Tibial fracture exacerbates traumatic brain injury outcomes and neuroinflammation in a novel mouse model of multitrauma

Sandy R Shultz, Mujun Sun, David K Wright, Rhys D Brady, Shijie Liu, Sinead Beynon, Shannon F Schmidt, Andrew H Kaye, John A Hamilton, Terence J O'Brien, Brian L Grills, Stuart McDonald

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51 Citations (Scopus)


Multitrauma is a common medical problem worldwide, and often involves concurrent traumatic brain injury (TBI) and bone fracture. Despite the high incidence of combined TBI and fracture, preclinical TBI research commonly employs independent injury models that fail to incorporate the pathophysiologic interactions occurring in multitrauma. Here, we developed a novel mouse model of multitrauma, and investigated whether bone fracture worsened TBI outcomes. Male mice were assigned into four groups: sham-TBI +sham-fracture (SHAM); sham-TBI+fracture (FX); TBI+sham-fracture (TBI); and TBI+fracture (MULTI). The injury methods included a closed-skull weight-drop TBI model and a closed tibial fracture. After a 35-day recovery, mice underwent behavioral testing and magnetic resonance imaging (MRI). MULTI mice displayed abnormal behaviors in the open-field compared with all other groups. On MRI, MULTI mice had enlarged ventricles and diffusion abnormalities compared with all other groups. These changes occurred in the presence of heightened neuroinflammation in MULTI mice at 24 hours and 35 days after injury, and elevated edema and blood–brain barrier disruption at 24 hours after injury. Together, these findings indicate that tibial fracture worsens TBI outcomes, and that exacerbated neuroinflammation may be an important factor that contributes to these effects, which warrants further investigation.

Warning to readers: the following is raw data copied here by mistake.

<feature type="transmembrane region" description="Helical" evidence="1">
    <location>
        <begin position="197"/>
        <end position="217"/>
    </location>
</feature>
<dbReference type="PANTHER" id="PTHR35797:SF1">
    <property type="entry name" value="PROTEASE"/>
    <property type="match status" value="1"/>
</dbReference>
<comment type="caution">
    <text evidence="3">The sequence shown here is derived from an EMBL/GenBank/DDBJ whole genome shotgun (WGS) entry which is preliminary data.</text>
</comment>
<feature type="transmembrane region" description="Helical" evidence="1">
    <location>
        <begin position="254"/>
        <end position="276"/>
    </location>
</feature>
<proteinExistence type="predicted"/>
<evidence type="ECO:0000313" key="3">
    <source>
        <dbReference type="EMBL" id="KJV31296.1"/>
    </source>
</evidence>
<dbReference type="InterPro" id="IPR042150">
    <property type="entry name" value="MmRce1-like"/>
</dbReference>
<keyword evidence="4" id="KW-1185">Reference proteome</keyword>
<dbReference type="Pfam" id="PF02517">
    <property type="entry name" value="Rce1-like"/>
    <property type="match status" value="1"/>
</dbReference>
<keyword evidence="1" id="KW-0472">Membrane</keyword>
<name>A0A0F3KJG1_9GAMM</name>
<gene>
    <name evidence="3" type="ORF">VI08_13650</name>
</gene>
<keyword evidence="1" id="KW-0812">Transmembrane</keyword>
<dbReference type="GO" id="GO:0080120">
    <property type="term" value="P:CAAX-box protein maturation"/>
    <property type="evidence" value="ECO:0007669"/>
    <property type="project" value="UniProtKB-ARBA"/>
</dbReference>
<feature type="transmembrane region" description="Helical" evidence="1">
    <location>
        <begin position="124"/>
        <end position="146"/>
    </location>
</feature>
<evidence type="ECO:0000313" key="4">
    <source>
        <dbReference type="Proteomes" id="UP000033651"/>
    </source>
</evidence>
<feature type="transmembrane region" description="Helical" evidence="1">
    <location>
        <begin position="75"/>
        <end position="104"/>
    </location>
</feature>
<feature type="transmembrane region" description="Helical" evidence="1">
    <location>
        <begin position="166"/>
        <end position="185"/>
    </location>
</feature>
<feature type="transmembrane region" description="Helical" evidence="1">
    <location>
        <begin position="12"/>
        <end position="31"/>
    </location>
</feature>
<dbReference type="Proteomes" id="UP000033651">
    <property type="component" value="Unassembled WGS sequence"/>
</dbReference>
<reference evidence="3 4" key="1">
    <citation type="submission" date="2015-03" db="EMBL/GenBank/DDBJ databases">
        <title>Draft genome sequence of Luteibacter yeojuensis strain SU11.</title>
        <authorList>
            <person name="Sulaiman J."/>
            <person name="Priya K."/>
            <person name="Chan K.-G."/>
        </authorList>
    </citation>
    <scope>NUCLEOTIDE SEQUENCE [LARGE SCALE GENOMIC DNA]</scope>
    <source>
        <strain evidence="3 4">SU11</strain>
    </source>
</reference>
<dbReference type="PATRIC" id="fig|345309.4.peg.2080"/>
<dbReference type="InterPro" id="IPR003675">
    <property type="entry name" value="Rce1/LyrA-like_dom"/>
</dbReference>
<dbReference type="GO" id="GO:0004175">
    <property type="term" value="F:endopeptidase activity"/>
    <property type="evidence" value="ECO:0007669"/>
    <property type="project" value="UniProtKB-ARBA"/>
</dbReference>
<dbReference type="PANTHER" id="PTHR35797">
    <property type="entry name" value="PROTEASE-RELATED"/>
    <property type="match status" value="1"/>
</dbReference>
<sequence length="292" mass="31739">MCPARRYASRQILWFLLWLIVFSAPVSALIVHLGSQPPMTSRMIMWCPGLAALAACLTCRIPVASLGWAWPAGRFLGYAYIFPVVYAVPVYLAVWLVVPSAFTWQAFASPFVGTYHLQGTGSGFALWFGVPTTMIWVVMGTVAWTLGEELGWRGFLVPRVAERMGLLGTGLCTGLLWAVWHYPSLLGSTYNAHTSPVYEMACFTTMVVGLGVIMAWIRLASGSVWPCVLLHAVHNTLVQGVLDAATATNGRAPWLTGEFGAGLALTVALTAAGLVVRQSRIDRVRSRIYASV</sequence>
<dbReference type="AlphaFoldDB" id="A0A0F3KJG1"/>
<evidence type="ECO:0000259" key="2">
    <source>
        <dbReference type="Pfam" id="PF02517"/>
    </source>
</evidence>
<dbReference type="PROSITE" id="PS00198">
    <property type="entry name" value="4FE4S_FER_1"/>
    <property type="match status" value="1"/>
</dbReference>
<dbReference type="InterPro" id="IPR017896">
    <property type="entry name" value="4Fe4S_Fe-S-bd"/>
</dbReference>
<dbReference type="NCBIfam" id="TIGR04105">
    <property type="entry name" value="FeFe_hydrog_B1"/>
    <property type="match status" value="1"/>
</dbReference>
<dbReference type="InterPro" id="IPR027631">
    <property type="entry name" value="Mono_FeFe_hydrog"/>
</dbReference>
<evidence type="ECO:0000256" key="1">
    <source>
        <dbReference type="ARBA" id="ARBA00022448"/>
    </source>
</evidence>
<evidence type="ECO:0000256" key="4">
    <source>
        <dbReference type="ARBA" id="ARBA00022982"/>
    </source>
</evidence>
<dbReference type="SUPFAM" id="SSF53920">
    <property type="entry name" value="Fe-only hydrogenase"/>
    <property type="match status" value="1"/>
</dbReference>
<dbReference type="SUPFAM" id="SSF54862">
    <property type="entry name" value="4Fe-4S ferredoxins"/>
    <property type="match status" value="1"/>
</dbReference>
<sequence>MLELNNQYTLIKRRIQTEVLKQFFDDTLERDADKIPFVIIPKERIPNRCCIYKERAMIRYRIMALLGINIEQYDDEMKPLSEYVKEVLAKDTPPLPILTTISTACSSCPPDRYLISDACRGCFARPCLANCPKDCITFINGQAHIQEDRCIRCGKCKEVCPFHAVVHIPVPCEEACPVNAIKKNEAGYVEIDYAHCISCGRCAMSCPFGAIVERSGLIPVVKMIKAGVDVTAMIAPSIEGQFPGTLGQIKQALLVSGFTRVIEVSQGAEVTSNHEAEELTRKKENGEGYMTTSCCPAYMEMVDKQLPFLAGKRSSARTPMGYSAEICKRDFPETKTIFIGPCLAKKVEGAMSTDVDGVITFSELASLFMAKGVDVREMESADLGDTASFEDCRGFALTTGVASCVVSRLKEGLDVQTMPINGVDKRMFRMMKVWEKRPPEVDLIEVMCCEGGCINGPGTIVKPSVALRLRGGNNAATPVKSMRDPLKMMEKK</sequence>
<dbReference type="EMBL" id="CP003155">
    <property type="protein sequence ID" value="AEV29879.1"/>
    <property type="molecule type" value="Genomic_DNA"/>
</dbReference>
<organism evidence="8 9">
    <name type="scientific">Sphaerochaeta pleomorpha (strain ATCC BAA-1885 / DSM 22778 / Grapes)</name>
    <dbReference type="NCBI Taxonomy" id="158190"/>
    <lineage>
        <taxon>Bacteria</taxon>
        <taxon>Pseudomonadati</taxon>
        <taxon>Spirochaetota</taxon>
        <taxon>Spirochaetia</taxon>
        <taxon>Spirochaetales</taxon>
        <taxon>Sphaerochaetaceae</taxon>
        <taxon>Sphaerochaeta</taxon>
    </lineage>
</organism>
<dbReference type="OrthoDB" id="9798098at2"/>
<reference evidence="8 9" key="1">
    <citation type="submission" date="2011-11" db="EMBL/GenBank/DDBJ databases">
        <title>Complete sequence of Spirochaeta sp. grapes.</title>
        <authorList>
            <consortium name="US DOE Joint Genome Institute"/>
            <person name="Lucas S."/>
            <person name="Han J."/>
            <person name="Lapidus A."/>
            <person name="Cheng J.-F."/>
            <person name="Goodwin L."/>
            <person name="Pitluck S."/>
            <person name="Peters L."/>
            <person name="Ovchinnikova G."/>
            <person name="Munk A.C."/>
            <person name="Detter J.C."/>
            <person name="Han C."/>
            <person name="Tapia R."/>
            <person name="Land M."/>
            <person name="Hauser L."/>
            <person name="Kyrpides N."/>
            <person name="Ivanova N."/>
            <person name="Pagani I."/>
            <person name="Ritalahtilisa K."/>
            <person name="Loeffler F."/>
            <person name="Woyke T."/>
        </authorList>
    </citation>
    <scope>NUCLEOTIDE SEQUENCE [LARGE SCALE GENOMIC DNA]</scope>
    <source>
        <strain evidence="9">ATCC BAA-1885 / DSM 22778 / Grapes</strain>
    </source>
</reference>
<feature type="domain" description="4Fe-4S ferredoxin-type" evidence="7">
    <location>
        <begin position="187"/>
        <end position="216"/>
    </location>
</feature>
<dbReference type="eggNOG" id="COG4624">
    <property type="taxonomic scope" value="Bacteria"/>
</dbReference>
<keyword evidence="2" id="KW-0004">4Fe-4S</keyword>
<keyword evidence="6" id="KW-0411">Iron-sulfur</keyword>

Original languageEnglish
Pages (from-to)1339-1347
Number of pages9
JournalJournal of Cerebral Blood Flow and Metabolism
Publication statusPublished - 2015
Externally publishedYes


  • animal model
  • cytokines
  • DTI
  • MRI
  • polytrauma

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